• Balancing capacity: Shift volumes between in-house and external facilities. A monthly S&OP process helps determine opportunities by line, technology or product. Mothballing plants also can help to manage variability.
  • Structural regulatory flexibility: Implement flexible regulatory strategies that enable the shifting of volumes of easily made products to second sources in low-cost regions, which frees up capacity to launch new products.

Supplier Flexibility
Drug companies often fail to obtain the levels of supplier flexibility seen in other industries, such as auto manufacturing. They continue to make minimum-volume commitments, sign fixed annual delivery contracts, and accept long lead times for call-off orders. Building greater flexibility into supplier contracts using the following steps can produce savings throughout the system.

  • Strategic sourcing plans: Enlist backup or dual sources for critical products and define supply contingency measures with preferred suppliers.
  • Contracting for flexibility: Add contractual terms for supply flexibility. Products with an unstable production process might require additional safety stock, products with erratic demand profile a very short order lead time.
  • Integration and lean processes: Jointly forecast and set targets with suppliers to improve efficiency. In some cases, suppliers can be fully integrated into plants’ planning and budgeting processes.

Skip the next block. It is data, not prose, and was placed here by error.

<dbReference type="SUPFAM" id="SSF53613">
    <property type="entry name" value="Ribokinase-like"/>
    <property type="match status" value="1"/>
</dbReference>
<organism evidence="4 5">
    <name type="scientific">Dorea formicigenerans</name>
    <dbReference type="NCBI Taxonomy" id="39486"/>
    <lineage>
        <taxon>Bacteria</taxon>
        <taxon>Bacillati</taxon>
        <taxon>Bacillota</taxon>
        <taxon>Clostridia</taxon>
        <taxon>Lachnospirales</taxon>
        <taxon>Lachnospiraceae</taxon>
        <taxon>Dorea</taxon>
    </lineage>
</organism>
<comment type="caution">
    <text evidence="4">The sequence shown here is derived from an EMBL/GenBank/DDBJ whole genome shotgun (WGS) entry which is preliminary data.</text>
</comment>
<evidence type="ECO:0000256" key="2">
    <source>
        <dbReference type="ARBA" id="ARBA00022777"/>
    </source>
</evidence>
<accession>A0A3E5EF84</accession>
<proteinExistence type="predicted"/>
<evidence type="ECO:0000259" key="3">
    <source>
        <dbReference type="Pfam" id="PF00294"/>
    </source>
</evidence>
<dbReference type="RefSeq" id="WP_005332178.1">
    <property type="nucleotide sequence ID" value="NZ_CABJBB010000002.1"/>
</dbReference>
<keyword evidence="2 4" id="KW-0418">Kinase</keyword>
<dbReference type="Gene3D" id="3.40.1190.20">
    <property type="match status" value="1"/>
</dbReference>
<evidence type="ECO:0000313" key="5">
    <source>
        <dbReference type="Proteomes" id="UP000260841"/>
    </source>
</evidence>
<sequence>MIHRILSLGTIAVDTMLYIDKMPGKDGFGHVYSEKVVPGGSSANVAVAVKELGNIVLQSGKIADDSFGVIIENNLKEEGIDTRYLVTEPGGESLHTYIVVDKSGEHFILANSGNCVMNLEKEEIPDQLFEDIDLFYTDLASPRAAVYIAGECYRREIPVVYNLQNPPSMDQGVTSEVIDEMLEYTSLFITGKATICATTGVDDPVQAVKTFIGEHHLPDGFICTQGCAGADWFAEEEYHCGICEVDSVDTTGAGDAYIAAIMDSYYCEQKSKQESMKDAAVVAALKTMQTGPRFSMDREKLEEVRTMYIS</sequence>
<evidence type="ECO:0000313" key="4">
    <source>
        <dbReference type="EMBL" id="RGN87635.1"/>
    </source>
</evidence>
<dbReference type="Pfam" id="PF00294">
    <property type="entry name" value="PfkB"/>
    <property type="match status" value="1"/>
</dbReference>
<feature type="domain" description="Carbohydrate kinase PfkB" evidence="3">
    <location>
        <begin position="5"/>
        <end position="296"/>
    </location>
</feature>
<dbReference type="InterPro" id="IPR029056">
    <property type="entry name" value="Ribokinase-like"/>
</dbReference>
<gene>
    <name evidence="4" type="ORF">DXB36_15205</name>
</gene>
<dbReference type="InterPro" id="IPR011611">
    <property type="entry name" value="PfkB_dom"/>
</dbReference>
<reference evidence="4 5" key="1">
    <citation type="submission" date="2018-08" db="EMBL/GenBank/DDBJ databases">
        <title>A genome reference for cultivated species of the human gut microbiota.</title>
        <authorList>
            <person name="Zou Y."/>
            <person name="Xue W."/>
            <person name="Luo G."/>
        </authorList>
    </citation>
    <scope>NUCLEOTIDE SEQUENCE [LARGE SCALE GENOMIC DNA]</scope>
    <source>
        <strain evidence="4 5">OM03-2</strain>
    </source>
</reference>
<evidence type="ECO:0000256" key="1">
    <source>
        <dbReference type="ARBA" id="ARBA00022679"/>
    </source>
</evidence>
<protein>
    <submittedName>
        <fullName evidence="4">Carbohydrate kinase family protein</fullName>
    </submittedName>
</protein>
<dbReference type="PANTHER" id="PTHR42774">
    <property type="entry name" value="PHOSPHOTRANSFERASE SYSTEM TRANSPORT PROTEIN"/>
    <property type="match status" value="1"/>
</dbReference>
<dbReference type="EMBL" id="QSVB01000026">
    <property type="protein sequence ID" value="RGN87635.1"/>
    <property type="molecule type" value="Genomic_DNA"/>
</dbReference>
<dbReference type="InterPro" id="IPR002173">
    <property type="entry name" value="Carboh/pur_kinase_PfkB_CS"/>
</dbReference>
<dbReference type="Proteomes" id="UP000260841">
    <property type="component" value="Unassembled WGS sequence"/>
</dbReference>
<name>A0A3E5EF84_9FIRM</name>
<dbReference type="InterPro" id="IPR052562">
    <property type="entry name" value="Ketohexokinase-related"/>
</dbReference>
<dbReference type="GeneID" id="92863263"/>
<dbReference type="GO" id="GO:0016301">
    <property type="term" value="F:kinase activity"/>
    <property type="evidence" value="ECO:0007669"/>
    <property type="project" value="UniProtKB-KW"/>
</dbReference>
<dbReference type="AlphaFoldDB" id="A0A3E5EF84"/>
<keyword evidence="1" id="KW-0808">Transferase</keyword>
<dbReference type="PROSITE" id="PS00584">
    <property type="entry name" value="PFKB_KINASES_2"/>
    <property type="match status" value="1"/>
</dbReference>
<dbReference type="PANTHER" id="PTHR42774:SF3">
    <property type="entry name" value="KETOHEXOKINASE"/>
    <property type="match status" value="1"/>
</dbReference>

• Supplier development and renewal: Use dedicated resources and processes for new supplier screening, auditing, and development to create a constant stream of options in the supplier base and enable continuous improvement.

People Flexibility
People flexibility is essential both to meet changing demand on the shop floor and also to develop and manage a wide global range of suppliers, factories, logistics hubs and sales organizations:

  • Multi-skilling and labor flexibility: Train multi-skilled operators and introduce flexible staffing across departments to keep machines running during breaks, speed up changeovers, and perform maintenance during idle times. Introducing annual time accounts and flexible shift systems, and use more temporary staff to manage ups and downs with existing employees without raising costs. In some cases, especially for cyclical products like vaccines, cross-company sharing of resources is an option.
  • Global innovation task force: Enlist a group of strong, internationally deployable project managers to establish best practices, ensure a fast rollout across local units, and provide ongoing performance monitoring, coaching, and support.

Process Flexibility
Driven by the fundamental need to minimize inventory risk and avoid losing orders to competitors, companies in consumer electronics and other fast-moving fields have continuously refined their supply chains. Drug manufacturers don’t face the same pressures, but the same end-to-end process improvements apply: